Sunforger was an immediate hit, while others of the cycle have had sketchier histories. Moratorium Stone and Evolution Vat tend not to be worth it. I think Rakdos Riteknife is awful, though some players like it. I’ve seen Walking Archive in a graft deck and go nuts, and Plague Boiler’s surprisingly cheap given its Commander utility, but most everything else exists to apathetic response.
The resonance is hurt by being too subtle; I don’t think it’s obvious each guild has exactly one artifact linked to it. There’s one creature, two pieces of Equipment, and seven other artifacts involved. After the guild-associated cycles we’ve looked at, these feel underwhelming. Nonetheless, there’s some fun to be had with them. Take my Crown of Convergence deck, for example:
"My Crown of Convergence Deck, For Example"
- Creatures (23)
- 3 Mycoid Shepherd
- 4 Ancient Spider
- 4 Giant Dustwasp
- 4 Loxodon Hierarch
- 4 Mystic Enforcer
- 4 Sabertooth Nishoba
The object is to give resilience to G/W midrange via Verdant Succession. Crown of Convergence pumps most of the team into Mycoid Shepherd’s life-gain if that’s necessary, Loxodon Hierarchs can sacrifice themselves to fetch other Loxodon Hierarchs for more life-gain, Congregation at Dawn can turn a deactivated Crown of Convergence into an activated one for a combat trick, and there’s a flying finisher/early play in Giant Dustwasp, whose greenness is a plus in this deck. It’s not a complicated deck, but its constant stream of midrange delights and reasonable amounts of life-gain make it tough in multiplayer. Plus, Giant Dustwasp.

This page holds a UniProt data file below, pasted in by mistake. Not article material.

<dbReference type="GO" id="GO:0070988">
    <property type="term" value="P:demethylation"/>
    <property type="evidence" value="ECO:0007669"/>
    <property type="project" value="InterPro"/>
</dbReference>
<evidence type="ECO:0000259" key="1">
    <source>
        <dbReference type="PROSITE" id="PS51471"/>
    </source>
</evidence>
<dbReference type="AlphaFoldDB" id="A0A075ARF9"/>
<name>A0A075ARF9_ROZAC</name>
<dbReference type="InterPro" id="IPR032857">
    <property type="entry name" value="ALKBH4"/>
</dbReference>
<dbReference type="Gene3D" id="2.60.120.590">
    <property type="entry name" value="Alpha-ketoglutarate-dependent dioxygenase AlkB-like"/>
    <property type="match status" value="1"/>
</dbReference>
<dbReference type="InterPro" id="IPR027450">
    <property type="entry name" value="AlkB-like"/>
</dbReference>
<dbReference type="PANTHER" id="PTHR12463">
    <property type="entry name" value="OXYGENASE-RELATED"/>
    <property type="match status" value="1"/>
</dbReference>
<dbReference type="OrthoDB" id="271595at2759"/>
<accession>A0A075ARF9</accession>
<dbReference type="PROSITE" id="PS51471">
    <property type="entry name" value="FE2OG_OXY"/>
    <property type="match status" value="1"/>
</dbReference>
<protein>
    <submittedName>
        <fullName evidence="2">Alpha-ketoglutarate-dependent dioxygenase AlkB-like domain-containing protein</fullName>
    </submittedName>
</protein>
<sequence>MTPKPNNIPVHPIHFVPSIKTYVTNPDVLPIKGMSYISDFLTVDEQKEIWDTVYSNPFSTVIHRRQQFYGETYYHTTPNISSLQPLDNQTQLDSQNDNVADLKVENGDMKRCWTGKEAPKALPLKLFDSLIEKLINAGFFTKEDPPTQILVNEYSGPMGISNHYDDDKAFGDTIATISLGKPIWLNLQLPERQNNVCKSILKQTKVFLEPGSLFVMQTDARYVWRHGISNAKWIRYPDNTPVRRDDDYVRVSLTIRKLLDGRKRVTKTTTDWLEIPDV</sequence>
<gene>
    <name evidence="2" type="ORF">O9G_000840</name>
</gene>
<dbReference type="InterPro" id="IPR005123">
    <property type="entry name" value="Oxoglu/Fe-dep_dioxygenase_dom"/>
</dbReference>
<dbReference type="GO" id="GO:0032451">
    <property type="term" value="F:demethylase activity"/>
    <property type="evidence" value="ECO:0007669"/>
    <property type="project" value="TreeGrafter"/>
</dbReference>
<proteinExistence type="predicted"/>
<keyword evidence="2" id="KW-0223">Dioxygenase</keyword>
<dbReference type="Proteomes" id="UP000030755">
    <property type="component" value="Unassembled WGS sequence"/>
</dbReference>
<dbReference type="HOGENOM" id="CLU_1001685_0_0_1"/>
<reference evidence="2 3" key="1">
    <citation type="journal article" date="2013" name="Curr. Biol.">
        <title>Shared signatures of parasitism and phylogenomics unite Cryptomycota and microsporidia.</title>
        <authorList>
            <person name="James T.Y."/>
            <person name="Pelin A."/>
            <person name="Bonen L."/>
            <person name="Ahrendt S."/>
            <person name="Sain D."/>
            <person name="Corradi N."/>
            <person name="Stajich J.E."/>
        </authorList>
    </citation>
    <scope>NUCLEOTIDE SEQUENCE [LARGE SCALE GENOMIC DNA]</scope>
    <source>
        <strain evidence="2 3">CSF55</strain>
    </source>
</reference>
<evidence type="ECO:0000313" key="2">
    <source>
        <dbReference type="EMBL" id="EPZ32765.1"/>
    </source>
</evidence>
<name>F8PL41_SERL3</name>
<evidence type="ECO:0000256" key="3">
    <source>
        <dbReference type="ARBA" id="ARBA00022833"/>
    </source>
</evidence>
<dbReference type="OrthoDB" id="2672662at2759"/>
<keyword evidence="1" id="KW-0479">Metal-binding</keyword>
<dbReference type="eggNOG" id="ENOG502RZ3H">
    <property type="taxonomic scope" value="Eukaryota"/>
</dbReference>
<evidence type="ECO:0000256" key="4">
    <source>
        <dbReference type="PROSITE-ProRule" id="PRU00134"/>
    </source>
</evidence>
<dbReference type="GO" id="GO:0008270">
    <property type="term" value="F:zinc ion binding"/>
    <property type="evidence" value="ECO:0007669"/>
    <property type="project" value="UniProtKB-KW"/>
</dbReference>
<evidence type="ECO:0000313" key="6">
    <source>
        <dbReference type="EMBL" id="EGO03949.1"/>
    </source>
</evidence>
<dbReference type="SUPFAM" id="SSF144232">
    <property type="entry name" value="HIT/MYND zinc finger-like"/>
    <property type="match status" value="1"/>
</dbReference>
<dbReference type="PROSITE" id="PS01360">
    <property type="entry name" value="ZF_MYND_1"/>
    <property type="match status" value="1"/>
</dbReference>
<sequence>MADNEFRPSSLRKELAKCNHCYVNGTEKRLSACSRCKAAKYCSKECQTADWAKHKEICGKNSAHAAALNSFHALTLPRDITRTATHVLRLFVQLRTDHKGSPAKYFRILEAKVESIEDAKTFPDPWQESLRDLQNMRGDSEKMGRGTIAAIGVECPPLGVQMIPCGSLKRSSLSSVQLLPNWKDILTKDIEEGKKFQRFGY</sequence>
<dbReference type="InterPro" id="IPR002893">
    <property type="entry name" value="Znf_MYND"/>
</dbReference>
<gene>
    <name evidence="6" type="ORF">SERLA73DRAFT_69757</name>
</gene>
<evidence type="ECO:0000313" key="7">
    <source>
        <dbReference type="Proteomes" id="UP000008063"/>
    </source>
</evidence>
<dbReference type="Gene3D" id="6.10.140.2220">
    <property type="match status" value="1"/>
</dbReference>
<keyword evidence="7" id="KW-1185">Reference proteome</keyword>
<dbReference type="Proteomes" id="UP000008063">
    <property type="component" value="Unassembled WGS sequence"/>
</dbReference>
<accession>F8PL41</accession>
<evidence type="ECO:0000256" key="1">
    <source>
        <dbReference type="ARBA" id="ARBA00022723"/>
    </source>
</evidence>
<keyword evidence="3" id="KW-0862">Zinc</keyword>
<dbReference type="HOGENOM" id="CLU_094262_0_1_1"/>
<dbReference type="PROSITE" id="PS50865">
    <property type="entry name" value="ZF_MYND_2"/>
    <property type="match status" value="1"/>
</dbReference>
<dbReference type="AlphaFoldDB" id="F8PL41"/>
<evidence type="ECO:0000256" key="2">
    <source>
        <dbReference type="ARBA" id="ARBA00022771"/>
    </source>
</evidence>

These are 1/1 Spirits for 1 mana with activated abilities involving paying a mana and sacrificing a creature. Some of them were okay in Limited, but that’s most of their upside. Spirit tribal decks can do better, sacrifice decks can do better, and multiplayer decks can do better. It’s easy to identify the cycle as a cycle, but that’s the only redeeming feature. (Plagued Rusalka was reprinted in Duel Decks: Izzet vs. Golgari. No idea why.)
And although easy-to-identify cycles can earn high marks on resonance, that old problem of strangely-divided-artist-credits shows up here, docking the cycle some. Alex Horley-Orlandelli illustrated Martyred Rusalka and Plagued Rusalka; they look like a pair. Dany Orizio illustrated Drowned Rusalka and Starved Rusalka; they also look like a pair. Then there’s Luca Zontini, who illustrated Scorched Rusalka. I tend not to like half-and-half art credits; you look at a couple cards in a cycle and think you know the basic look, and then you look at the others and wonder why two look the same. It’s just hard to become excited about this cycle in any way.
The Hunted Creatures